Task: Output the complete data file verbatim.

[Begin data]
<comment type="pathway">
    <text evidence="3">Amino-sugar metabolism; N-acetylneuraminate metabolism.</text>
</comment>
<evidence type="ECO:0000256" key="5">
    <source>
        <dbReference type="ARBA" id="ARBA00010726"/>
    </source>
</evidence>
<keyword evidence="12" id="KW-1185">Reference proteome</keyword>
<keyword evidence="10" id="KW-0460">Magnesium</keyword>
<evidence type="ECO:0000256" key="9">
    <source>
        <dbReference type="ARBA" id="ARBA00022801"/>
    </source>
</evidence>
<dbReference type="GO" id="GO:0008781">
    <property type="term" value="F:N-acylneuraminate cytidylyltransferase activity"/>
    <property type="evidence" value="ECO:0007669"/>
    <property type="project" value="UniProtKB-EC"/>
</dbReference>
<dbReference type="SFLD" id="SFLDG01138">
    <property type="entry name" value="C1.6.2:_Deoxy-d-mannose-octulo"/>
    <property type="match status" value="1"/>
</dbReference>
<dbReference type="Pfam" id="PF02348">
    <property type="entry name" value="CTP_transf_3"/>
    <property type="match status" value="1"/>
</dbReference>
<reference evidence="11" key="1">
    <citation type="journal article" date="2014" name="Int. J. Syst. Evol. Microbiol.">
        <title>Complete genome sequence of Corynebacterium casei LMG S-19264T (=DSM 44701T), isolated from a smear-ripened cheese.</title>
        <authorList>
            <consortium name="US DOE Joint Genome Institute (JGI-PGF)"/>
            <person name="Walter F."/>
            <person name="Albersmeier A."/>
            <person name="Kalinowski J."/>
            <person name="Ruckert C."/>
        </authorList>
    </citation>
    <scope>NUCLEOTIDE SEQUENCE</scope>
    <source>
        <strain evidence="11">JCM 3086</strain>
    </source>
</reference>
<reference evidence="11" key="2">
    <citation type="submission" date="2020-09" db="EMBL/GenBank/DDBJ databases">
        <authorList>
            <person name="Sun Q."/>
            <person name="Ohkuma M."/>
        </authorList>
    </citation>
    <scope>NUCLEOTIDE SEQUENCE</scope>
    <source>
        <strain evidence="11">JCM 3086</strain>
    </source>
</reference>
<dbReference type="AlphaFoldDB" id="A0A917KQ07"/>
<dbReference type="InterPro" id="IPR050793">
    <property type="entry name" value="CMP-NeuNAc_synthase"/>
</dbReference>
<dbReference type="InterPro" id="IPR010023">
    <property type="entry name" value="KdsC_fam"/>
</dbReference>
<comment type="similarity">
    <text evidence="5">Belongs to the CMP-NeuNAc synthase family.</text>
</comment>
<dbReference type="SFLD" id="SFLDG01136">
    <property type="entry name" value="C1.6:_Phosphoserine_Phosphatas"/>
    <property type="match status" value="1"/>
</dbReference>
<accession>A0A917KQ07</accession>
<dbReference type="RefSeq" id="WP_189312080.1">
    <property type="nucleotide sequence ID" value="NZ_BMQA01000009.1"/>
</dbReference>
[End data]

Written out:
<comment type="pathway">
    <text evidence="3">Amino-sugar metabolism; N-acetylneuraminate metabolism.</text>
</comment>
<evidence type="ECO:0000256" key="5">
    <source>
        <dbReference type="ARBA" id="ARBA00010726"/>
    </source>
</evidence>
<keyword evidence="12" id="KW-1185">Reference proteome</keyword>
<keyword evidence="10" id="KW-0460">Magnesium</keyword>
<evidence type="ECO:0000256" key="9">
    <source>
        <dbReference type="ARBA" id="ARBA00022801"/>
    </source>
</evidence>
<dbReference type="GO" id="GO:0008781">
    <property type="term" value="F:N-acylneuraminate cytidylyltransferase activity"/>
    <property type="evidence" value="ECO:0007669"/>
    <property type="project" value="UniProtKB-EC"/>
</dbReference>
<dbReference type="SFLD" id="SFLDG01138">
    <property type="entry name" value="C1.6.2:_Deoxy-d-mannose-octulo"/>
    <property type="match status" value="1"/>
</dbReference>
<dbReference type="Pfam" id="PF02348">
    <property type="entry name" value="CTP_transf_3"/>
    <property type="match status" value="1"/>
</dbReference>
<reference evidence="11" key="1">
    <citation type="journal article" date="2014" name="Int. J. Syst. Evol. Microbiol.">
        <title>Complete genome sequence of Corynebacterium casei LMG S-19264T (=DSM 44701T), isolated from a smear-ripened cheese.</title>
        <authorList>
            <consortium name="US DOE Joint Genome Institute (JGI-PGF)"/>
            <person name="Walter F."/>
            <person name="Albersmeier A."/>
            <person name="Kalinowski J."/>
            <person name="Ruckert C."/>
        </authorList>
    </citation>
    <scope>NUCLEOTIDE SEQUENCE</scope>
    <source>
        <strain evidence="11">JCM 3086</strain>
    </source>
</reference>
<reference evidence="11" key="2">
    <citation type="submission" date="2020-09" db="EMBL/GenBank/DDBJ databases">
        <authorList>
            <person name="Sun Q."/>
            <person name="Ohkuma M."/>
        </authorList>
    </citation>
    <scope>NUCLEOTIDE SEQUENCE</scope>
    <source>
        <strain evidence="11">JCM 3086</strain>
    </source>
</reference>
<dbReference type="AlphaFoldDB" id="A0A917KQ07"/>
<dbReference type="InterPro" id="IPR050793">
    <property type="entry name" value="CMP-NeuNAc_synthase"/>
</dbReference>
<dbReference type="InterPro" id="IPR010023">
    <property type="entry name" value="KdsC_fam"/>
</dbReference>
<comment type="similarity">
    <text evidence="5">Belongs to the CMP-NeuNAc synthase family.</text>
</comment>
<dbReference type="SFLD" id="SFLDG01136">
    <property type="entry name" value="C1.6:_Phosphoserine_Phosphatas"/>
    <property type="match status" value="1"/>
</dbReference>
<accession>A0A917KQ07</accession>
<dbReference type="RefSeq" id="WP_189312080.1">
    <property type="nucleotide sequence ID" value="NZ_BMQA01000009.1"/>
</dbReference>